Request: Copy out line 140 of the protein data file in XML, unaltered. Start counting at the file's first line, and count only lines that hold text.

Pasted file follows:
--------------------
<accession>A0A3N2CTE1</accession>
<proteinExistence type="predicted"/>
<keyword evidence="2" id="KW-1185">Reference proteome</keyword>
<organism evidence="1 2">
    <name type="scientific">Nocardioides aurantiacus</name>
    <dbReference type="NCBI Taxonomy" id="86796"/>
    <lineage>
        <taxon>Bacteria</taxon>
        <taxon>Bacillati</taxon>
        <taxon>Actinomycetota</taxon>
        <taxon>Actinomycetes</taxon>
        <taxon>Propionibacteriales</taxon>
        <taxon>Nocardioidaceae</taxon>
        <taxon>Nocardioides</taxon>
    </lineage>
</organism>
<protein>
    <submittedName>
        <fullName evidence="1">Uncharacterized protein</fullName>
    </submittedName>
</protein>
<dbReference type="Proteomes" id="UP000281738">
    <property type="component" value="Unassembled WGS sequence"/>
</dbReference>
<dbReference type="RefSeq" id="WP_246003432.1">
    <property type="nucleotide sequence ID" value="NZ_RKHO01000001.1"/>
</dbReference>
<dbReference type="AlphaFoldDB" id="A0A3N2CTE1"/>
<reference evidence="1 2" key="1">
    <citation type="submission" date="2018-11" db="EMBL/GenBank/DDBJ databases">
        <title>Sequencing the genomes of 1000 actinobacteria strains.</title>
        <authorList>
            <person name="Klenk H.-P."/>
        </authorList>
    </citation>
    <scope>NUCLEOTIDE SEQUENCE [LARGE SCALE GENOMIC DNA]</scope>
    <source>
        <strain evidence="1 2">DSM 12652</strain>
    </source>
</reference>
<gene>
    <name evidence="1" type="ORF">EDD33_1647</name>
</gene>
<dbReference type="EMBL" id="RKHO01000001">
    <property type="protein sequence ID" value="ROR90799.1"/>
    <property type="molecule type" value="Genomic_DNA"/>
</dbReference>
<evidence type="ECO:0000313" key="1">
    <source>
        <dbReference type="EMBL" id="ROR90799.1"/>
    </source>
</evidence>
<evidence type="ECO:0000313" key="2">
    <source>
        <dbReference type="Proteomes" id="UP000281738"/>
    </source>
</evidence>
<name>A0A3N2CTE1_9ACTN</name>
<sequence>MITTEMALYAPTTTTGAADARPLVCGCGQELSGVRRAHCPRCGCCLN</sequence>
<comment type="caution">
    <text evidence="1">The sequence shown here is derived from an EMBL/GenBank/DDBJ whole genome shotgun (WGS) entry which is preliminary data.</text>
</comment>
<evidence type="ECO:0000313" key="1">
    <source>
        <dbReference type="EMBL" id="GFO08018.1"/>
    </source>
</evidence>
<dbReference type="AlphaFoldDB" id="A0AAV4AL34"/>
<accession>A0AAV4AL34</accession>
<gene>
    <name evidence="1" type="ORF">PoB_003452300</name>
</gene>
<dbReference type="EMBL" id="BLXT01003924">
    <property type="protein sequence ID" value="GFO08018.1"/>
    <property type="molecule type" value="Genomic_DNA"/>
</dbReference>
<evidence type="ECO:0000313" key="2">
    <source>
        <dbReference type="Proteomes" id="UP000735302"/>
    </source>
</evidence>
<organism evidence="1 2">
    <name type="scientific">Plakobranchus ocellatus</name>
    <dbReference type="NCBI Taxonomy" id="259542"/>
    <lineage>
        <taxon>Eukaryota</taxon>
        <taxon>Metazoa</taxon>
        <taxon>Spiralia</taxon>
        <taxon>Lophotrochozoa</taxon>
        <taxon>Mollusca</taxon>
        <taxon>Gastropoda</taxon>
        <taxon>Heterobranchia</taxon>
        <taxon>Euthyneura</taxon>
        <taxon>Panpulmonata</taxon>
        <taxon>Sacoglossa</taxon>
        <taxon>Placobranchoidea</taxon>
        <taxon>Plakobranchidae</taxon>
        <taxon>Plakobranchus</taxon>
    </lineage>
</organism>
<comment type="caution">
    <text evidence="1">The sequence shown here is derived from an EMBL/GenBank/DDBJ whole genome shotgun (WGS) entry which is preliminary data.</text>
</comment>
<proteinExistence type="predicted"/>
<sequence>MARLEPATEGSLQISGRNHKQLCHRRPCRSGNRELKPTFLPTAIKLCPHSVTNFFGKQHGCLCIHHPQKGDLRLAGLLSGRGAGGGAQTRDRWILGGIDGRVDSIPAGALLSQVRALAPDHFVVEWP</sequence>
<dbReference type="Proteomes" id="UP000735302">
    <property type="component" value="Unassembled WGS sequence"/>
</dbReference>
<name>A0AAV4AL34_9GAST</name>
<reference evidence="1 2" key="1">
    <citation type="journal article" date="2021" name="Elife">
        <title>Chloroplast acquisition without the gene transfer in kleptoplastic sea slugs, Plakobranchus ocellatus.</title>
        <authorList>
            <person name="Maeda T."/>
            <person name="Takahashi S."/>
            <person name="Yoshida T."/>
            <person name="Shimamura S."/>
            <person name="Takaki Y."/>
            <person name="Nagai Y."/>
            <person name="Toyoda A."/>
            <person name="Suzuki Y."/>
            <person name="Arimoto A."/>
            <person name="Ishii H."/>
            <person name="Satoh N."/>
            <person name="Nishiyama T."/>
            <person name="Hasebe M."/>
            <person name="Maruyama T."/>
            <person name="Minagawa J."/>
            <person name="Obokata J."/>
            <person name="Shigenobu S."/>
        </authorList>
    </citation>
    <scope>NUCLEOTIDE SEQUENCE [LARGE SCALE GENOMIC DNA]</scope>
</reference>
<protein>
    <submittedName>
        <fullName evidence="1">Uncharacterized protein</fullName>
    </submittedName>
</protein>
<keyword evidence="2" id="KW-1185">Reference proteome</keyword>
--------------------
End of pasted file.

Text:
<keyword evidence="2" id="KW-1185">Reference proteome</keyword>